Jesus in the Form … Likeness

The Lord be with you

jesusTaking the Bible seriously means not importing ideas from outside the text into the text, pretending the Bible teaches something it doesn’t. One favorite verse to twist is Philippians 2:7. In the quote below Gerhard uses his skills of a true master to expose false ideas.

… “but emptied himself, by taking the form of a servant, being born in the likeness of men.”  (Philippians 2:7)

Therefore with the words “likeness” or “fashion” the apostle by no means overturns the reality of the flesh. Rather, he emphatically expresses the weaknesses to which Christ voluntarily subjected Himself and the emotions that He wished to endure in His state of humiliation no less than other people experience them. This is clear: First, from his aim. After all, the apostle’s intent was not to teach what sort of a human nature Christ had with regard to its essence, but what sort Christ had in His external behavior while He was in His state of emptying. Second, from the context. The apostle is encouraging the Philippians to humility with the example of Christ. But if Christ had not been true man and had not been obedient to the Father with true humility, surely the apostle would also be encouraging us to a feigned and pretended humility. Third, from the proper meaning of these words, for skāma (I have transliterated the Greek) [“fashion”] is taken for an agreement of qualities but not directly for the nature itself. (See Rom. 1:23; 6:5.) We pass the same judgment about the word homoiöma [“likeness”]. (See 1 Cor. 15:29.) Fourth, from the added word morfā [“form’], which is nowhere taken immediately for the essence itself or the substantial form but only for the external appearance or accidental form.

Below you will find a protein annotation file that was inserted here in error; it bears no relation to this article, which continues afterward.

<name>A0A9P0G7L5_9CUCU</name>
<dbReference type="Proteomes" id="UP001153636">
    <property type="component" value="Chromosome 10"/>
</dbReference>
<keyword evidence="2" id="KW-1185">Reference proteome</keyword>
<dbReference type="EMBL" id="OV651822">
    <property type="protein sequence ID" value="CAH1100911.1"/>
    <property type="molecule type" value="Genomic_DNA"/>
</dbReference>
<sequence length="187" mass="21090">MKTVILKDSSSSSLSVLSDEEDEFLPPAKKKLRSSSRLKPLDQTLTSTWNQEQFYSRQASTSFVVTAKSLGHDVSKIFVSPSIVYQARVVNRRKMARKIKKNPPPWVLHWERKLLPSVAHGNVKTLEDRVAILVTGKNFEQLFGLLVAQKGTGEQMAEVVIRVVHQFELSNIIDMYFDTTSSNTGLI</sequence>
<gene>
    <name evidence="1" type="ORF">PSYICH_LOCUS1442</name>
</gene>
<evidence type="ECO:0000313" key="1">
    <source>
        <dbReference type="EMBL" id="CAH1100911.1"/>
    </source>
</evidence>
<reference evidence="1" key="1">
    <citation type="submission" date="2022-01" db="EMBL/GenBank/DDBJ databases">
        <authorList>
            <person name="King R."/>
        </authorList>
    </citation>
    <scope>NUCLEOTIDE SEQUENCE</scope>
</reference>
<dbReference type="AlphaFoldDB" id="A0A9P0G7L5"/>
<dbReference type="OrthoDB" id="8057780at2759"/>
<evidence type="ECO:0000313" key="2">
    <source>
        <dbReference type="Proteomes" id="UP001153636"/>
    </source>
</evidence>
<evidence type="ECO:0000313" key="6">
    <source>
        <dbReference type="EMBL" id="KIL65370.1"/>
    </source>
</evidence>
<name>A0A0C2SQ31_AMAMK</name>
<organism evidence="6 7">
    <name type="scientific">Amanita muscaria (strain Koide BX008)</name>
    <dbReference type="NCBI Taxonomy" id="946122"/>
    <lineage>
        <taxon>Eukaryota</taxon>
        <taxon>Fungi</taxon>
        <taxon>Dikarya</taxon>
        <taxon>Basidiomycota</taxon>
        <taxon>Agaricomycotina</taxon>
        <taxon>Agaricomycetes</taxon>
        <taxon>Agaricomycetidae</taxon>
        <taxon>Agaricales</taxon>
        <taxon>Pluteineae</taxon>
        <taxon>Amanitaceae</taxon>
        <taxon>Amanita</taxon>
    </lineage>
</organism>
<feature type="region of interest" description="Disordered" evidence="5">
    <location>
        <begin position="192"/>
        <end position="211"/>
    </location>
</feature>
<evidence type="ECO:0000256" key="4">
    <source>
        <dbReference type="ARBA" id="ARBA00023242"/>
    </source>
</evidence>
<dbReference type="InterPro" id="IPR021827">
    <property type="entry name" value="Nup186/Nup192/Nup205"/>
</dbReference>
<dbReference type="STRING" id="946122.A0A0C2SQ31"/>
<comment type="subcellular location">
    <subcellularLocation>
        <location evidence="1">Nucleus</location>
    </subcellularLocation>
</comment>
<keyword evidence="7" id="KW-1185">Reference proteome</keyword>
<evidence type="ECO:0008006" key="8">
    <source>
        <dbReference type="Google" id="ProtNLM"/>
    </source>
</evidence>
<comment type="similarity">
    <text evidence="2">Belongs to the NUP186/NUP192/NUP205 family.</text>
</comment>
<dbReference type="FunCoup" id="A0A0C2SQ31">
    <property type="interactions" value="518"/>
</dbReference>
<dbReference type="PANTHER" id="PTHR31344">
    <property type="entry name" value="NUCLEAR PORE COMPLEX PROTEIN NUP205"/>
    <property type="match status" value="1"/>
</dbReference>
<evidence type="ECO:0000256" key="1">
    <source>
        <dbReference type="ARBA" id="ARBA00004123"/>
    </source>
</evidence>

Gerhard, Johann Theological Commonplaces: Exegesis IV on Christ, 86